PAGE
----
Edinburgh World Heritage - News Article

 

Heritage puts Edinburgh on the world stage

EWH has hosted a series of visits from international delegations, showcasing our work in the World Heritage Site.


May 29, 2014

The visits show that Edinburgh has an international reputation for its success in conserving built heritage, and many cities look to learn from EWH’s experience as an example of best practice.

In April the SATURN project partners visited Edinburgh as a finale to the initiative, which focuses on urban regeneration. SATURN is funded through the Leonardo da Vinci fund, and coordinated by EWH in partnership with the Warsaw School of Economics, CEIT Alanova and IURS from the Czech Republic. Each of the partners has contributed to a manual on conservation-led urban regeneration, identifying established good practice in their area as a way of developing standards in vocational training.

At a meeting in Edinburgh on 16 April the partners presented their project to an invited audience. The group also heard from architect Malcolm Fraser about the Scottish Government’s Town Centre Review, and Will Garrett from the City of Edinburgh Council presented the Royal Mile project. Having completed this initial stage, planning is now underway to develop the project further, expanding its scope and including more partners.

Also in April, a delegation from ICOMOS Poland came to visit Edinburgh, organised by EWH. The group was led by Professor Bogusław Szmygin, assisted by Dr Andrzej Siwek from Kraków and Ms Anna Fortuna from Rzeszów. Their programme of meetings was focused on World Heritage in Scotland. The group met senior staff connected to World Heritage from Historic Scotland, and had a tour of the New Lanark site with Director Lorna Davidson. They also met EWH staff to learn about conservation projects in Edinburgh’s World Heritage Site.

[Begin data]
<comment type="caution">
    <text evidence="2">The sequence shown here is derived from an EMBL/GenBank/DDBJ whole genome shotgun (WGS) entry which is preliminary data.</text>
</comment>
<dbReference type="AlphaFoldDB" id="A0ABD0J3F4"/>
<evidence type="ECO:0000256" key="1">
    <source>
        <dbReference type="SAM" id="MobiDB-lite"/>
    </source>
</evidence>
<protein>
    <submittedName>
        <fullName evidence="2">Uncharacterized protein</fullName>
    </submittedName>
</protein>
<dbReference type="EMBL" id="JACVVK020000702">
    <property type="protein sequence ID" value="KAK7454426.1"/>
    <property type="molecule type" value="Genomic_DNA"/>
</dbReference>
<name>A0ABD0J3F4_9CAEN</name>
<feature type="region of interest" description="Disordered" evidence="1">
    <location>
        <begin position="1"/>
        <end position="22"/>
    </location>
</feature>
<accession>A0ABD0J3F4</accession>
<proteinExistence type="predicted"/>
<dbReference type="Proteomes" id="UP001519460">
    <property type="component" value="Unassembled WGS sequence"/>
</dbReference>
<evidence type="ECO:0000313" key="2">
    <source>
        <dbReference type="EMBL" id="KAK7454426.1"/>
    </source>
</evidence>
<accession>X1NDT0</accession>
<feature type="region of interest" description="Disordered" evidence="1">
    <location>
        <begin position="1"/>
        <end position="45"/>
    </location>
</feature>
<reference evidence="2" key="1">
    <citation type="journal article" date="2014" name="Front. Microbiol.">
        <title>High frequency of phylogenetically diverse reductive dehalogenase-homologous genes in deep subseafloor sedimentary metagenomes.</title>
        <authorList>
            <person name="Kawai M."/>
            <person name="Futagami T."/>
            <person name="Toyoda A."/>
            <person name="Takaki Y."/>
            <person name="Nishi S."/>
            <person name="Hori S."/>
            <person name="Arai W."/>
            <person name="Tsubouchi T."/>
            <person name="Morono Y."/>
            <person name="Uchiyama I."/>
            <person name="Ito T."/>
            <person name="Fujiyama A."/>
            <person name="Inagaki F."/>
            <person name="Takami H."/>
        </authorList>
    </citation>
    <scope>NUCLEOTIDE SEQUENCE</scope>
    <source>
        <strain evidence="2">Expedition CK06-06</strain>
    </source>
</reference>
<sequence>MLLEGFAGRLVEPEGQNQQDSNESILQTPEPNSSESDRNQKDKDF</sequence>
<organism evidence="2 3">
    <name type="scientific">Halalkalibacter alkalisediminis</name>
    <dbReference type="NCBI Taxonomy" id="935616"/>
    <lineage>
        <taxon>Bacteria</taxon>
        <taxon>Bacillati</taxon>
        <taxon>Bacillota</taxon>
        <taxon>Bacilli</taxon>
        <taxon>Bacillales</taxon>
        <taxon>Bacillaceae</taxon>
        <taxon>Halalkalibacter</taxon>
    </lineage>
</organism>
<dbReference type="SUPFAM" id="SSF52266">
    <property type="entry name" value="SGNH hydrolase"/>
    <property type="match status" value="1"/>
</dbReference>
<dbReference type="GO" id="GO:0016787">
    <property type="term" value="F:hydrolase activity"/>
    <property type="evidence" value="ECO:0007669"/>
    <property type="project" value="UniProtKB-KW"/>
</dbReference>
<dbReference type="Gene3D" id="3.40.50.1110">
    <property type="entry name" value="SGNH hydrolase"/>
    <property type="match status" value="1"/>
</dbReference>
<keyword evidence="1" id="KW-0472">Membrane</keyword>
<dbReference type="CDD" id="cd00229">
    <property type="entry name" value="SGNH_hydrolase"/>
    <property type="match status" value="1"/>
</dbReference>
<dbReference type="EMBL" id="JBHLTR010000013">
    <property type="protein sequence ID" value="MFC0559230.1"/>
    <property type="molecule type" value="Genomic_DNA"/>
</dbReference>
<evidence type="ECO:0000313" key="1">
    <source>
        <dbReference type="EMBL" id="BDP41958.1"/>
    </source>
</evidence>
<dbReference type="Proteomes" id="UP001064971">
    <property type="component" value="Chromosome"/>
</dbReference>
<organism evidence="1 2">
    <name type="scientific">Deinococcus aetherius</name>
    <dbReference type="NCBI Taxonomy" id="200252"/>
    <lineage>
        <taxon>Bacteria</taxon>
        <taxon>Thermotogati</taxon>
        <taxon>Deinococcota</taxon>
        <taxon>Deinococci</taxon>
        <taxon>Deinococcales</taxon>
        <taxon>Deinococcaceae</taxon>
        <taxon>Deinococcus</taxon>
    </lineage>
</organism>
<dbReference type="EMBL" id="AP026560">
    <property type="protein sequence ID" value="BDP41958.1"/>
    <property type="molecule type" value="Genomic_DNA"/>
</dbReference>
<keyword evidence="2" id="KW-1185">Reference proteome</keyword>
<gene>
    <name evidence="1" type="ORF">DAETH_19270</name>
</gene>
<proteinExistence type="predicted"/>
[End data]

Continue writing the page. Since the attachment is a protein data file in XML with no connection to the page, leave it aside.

On 7 May EWH welcomed our European partners from the Added Value for Craft project to Edinburgh, representing Greece, Italy, the Czech Republic and Croatia. The project is funded by the Leonardo da Vinci Fund and focuses on supporting the traditional skills sector in Europe. The aim is to see how training for the sector can be developed and to identify the main obstacles faced by small and medium sized enterprises.

The group came to present the findings of their research, with each partner reporting on five examples of best practice in their area. Encouraging young people to take up traditional crafts and the challenge of making small scale businesses sustainable were identified as common issues. The group were also visited a EWH-funded conservation project at Learmonth Terrace, to see how traditional building skills are supported here in Edinburgh.

On 14 May EWH hosted a visit from colleagues in La Laguna and Malaga as part of the URBELAC project, which promotes urban development through the sharing of best practice between European and Latin American cities. Previous meetings had taken place in Bogota and Copenhagen, and this gathering was to focus on how EWH uses a heritage-led approach to regeneration.  The meeting included a presentation from Edinburgh resident John Knight, who through the Fettes Row Association led the first New Town conservation project in the early 1970s.



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